Depending on the make and model, you may already have Zedge on your device in the form of “bloatware”, which are apps that come pre-installed from the manufacturer. Whether it came factory installed or was downloaded from your respective App store, this free app offers an insanely large database of wallpapers, ringtones, themes, and even games for users to download! From pop culture to Top 40, nerdy pursuits and artistic images, Zedge has you covered.

Zedge has an extremely simple and user-friendly interface. It allows users to search for whatever terms they want, preview the wallpaper/ringtone, and then download and set it to the device with just a couple finger taps. Zedge also boasts a pretty nice recommendation engine that learns what users prefer and helps them find better content. Most importantly of all, Zedge allows you to download wallpapers and ringtones without the worry of ‘malware’. Due to the vast library, you should never have to stray towards a third-party site offering ringtone or wallpaper downloads, which is one of the more common ways to attract ‘malicious software’.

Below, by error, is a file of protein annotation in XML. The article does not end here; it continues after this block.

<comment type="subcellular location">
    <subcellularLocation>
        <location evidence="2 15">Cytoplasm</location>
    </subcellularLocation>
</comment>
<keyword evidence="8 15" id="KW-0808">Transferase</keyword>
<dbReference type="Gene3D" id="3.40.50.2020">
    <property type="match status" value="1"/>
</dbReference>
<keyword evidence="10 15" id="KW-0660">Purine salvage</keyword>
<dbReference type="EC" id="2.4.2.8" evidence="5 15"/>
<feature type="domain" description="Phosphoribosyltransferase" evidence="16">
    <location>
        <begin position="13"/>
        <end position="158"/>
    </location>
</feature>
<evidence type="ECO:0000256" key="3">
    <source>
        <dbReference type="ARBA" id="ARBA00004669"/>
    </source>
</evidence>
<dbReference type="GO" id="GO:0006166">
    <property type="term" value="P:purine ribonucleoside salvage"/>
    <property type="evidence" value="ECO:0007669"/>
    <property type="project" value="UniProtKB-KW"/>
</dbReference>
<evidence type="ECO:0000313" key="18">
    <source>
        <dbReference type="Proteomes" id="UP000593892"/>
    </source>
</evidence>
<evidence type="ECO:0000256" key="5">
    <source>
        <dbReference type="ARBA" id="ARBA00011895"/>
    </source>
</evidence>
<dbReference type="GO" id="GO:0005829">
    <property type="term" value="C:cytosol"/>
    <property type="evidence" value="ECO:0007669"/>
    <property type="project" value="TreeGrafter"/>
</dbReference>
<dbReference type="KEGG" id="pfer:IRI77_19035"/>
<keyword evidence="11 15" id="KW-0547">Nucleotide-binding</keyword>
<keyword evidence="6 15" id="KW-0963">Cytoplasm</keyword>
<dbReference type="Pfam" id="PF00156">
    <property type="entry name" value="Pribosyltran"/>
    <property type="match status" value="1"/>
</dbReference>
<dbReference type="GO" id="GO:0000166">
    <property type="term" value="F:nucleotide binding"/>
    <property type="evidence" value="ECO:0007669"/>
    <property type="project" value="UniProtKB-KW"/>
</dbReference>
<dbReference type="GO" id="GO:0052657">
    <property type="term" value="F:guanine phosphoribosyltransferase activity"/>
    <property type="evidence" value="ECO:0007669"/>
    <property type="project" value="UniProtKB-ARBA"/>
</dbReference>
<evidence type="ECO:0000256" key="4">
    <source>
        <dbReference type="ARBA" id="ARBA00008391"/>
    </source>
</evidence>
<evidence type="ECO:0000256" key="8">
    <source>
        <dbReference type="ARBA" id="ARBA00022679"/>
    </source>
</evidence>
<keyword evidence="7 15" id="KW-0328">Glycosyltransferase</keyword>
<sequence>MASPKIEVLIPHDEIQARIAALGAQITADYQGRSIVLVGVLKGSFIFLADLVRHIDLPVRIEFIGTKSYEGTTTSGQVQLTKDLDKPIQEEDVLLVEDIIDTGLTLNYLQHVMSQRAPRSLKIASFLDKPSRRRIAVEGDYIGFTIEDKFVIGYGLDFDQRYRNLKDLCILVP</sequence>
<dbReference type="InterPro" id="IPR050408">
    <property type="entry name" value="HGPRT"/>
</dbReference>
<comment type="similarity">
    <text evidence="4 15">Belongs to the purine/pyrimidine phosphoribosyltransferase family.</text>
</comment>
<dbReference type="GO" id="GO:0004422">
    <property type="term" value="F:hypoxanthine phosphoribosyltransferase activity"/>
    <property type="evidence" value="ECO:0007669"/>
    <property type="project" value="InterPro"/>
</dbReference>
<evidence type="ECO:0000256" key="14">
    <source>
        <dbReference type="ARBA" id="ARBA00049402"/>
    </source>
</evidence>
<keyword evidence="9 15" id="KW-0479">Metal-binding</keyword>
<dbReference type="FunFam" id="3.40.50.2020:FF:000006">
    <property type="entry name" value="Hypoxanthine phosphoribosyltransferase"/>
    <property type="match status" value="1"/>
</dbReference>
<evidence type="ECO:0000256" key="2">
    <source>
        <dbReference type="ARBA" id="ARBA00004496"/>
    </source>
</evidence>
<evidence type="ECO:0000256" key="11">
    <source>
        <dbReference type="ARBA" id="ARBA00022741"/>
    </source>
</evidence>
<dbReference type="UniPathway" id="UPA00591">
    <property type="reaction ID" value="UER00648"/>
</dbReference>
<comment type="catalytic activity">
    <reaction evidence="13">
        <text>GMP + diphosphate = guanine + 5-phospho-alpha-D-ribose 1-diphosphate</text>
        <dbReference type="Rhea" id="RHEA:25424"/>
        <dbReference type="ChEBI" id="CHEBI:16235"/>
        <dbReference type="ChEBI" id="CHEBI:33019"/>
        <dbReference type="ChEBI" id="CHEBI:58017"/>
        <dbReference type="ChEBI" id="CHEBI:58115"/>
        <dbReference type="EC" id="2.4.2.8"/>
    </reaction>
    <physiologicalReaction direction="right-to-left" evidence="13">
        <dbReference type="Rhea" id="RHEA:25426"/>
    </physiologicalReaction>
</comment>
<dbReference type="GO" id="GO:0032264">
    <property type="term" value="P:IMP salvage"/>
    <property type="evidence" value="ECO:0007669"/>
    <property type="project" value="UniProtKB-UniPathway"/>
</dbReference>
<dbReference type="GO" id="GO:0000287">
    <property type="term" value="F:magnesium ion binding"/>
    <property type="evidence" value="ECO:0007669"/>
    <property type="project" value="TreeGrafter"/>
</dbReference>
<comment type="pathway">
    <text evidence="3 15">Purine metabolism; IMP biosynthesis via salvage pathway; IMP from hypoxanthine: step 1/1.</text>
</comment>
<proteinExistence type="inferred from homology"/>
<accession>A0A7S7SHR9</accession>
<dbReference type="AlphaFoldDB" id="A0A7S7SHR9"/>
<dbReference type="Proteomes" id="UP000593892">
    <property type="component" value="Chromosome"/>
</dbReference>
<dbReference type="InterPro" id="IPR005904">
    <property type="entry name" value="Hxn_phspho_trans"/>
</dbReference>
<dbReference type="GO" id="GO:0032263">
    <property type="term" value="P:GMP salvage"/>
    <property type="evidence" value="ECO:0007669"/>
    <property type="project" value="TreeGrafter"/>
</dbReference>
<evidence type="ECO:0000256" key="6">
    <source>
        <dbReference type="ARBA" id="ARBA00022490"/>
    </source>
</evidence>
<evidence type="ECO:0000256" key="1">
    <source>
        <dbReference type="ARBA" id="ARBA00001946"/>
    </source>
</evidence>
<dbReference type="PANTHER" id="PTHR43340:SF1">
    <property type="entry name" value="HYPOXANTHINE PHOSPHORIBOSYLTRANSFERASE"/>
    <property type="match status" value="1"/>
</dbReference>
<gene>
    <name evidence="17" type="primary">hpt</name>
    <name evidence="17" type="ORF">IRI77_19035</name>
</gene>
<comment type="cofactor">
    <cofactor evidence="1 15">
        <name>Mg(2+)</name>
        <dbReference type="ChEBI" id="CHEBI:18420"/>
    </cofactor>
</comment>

You can learn more about malware and its prevention at our previous article here.

3. LastPass

It’s not out of the realm of possibility that when you create a password, you use it for everything: social media, e-mail, banking – everything! Then, let’s say you’re a rewards member at a popular retail outlet that gets hacked, using your same password for their online log-in portal. Now those hackers have access to your entire digital footprint, including your bank account, because you secured everything using the same string of letters, numbers, or special characters. Even if you’re diligent enough to use a different password for each log-in, you might be using weaker passwords because you want them to be easy to remember! Unfortunately, a determined enough hacker may still crack it.